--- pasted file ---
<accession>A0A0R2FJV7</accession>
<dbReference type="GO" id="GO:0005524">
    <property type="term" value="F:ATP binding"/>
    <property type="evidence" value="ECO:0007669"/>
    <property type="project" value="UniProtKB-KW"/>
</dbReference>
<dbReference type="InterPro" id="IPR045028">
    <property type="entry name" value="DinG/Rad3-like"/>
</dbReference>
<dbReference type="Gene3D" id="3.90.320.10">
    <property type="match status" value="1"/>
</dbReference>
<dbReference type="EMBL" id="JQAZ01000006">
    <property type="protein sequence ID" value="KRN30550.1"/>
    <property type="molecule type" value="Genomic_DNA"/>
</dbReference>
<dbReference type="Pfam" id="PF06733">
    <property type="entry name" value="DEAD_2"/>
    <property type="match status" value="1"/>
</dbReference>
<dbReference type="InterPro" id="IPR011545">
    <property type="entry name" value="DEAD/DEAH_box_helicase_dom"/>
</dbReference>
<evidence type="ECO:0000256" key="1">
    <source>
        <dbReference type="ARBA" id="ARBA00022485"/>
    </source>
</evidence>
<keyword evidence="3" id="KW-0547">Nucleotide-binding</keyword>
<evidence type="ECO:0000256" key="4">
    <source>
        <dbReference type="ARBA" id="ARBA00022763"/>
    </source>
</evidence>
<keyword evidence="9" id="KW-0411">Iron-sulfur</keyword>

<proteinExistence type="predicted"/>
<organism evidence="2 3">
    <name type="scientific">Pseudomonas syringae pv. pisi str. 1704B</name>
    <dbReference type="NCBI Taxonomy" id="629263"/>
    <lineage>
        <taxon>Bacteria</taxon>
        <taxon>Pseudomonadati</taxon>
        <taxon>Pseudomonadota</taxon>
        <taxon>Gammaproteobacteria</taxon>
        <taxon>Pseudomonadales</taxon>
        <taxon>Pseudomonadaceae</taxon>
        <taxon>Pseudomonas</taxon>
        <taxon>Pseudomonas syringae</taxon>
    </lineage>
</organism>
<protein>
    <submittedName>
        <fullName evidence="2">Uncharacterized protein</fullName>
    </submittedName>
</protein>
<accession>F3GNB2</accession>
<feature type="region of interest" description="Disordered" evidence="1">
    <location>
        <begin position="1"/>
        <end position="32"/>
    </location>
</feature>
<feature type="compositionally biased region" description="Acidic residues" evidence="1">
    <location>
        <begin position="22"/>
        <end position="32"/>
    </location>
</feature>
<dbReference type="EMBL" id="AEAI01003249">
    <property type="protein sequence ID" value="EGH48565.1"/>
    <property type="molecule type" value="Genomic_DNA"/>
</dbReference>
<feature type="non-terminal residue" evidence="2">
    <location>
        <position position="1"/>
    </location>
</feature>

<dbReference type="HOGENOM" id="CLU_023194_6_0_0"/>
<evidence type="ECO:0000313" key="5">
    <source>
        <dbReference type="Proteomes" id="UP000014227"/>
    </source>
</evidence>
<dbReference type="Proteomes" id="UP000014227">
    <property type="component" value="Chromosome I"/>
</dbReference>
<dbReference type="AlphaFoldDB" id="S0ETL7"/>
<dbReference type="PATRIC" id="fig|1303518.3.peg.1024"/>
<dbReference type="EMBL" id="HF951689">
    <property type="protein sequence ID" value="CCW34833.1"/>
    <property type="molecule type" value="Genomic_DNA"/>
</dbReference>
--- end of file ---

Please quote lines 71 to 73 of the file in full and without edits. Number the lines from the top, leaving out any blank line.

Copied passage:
    <property type="molecule type" value="Genomic_DNA"/>
</dbReference>
<feature type="non-terminal residue" evidence="2">